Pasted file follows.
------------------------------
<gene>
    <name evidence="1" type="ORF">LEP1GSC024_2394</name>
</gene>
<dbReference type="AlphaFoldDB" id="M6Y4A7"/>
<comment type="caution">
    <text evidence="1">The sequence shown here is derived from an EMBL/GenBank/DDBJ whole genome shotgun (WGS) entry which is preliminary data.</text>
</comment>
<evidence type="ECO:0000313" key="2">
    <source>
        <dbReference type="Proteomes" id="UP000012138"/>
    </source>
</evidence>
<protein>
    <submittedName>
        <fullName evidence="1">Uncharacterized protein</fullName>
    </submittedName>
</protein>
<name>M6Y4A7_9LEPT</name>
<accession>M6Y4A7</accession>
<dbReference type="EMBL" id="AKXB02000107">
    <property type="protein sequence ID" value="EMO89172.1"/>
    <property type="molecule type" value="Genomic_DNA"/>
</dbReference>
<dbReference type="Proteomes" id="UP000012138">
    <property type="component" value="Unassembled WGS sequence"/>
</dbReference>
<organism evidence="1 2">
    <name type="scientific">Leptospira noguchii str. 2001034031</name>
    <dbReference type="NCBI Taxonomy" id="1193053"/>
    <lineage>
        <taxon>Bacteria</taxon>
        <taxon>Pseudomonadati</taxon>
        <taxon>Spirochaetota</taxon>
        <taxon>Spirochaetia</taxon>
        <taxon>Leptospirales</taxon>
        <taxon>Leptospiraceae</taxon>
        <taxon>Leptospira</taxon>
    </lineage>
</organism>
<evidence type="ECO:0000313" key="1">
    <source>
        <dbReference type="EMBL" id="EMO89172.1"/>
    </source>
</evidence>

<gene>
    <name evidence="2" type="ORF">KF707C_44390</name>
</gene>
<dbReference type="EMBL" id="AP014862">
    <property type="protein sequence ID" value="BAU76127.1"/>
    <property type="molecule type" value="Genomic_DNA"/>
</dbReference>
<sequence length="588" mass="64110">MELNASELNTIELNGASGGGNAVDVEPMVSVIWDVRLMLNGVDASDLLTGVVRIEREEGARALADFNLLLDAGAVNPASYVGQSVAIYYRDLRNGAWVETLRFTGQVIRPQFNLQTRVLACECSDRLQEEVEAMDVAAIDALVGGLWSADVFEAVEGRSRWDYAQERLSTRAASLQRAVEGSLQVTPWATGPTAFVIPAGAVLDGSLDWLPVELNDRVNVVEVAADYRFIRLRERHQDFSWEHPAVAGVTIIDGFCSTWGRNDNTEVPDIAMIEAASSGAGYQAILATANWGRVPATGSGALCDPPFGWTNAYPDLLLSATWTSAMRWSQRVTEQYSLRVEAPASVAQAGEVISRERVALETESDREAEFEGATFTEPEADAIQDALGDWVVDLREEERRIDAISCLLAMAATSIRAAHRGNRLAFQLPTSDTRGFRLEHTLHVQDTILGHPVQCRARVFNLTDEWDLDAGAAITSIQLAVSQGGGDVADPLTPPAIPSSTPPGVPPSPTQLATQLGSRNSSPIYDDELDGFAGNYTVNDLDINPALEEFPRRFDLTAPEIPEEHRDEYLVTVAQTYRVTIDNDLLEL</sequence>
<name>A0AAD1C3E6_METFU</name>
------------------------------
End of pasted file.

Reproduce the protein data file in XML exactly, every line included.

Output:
<gene>
    <name evidence="1" type="ORF">LEP1GSC024_2394</name>
</gene>
<dbReference type="AlphaFoldDB" id="M6Y4A7"/>
<comment type="caution">
    <text evidence="1">The sequence shown here is derived from an EMBL/GenBank/DDBJ whole genome shotgun (WGS) entry which is preliminary data.</text>
</comment>
<evidence type="ECO:0000313" key="2">
    <source>
        <dbReference type="Proteomes" id="UP000012138"/>
    </source>
</evidence>
<protein>
    <submittedName>
        <fullName evidence="1">Uncharacterized protein</fullName>
    </submittedName>
</protein>
<name>M6Y4A7_9LEPT</name>
<accession>M6Y4A7</accession>
<dbReference type="EMBL" id="AKXB02000107">
    <property type="protein sequence ID" value="EMO89172.1"/>
    <property type="molecule type" value="Genomic_DNA"/>
</dbReference>
<dbReference type="Proteomes" id="UP000012138">
    <property type="component" value="Unassembled WGS sequence"/>
</dbReference>
<organism evidence="1 2">
    <name type="scientific">Leptospira noguchii str. 2001034031</name>
    <dbReference type="NCBI Taxonomy" id="1193053"/>
    <lineage>
        <taxon>Bacteria</taxon>
        <taxon>Pseudomonadati</taxon>
        <taxon>Spirochaetota</taxon>
        <taxon>Spirochaetia</taxon>
        <taxon>Leptospirales</taxon>
        <taxon>Leptospiraceae</taxon>
        <taxon>Leptospira</taxon>
    </lineage>
</organism>
<evidence type="ECO:0000313" key="1">
    <source>
        <dbReference type="EMBL" id="EMO89172.1"/>
    </source>
</evidence>

<gene>
    <name evidence="2" type="ORF">KF707C_44390</name>
</gene>
<dbReference type="EMBL" id="AP014862">
    <property type="protein sequence ID" value="BAU76127.1"/>
    <property type="molecule type" value="Genomic_DNA"/>
</dbReference>
<sequence length="588" mass="64110">MELNASELNTIELNGASGGGNAVDVEPMVSVIWDVRLMLNGVDASDLLTGVVRIEREEGARALADFNLLLDAGAVNPASYVGQSVAIYYRDLRNGAWVETLRFTGQVIRPQFNLQTRVLACECSDRLQEEVEAMDVAAIDALVGGLWSADVFEAVEGRSRWDYAQERLSTRAASLQRAVEGSLQVTPWATGPTAFVIPAGAVLDGSLDWLPVELNDRVNVVEVAADYRFIRLRERHQDFSWEHPAVAGVTIIDGFCSTWGRNDNTEVPDIAMIEAASSGAGYQAILATANWGRVPATGSGALCDPPFGWTNAYPDLLLSATWTSAMRWSQRVTEQYSLRVEAPASVAQAGEVISRERVALETESDREAEFEGATFTEPEADAIQDALGDWVVDLREEERRIDAISCLLAMAATSIRAAHRGNRLAFQLPTSDTRGFRLEHTLHVQDTILGHPVQCRARVFNLTDEWDLDAGAAITSIQLAVSQGGGDVADPLTPPAIPSSTPPGVPPSPTQLATQLGSRNSSPIYDDELDGFAGNYTVNDLDINPALEEFPRRFDLTAPEIPEEHRDEYLVTVAQTYRVTIDNDLLEL</sequence>
<name>A0AAD1C3E6_METFU</name>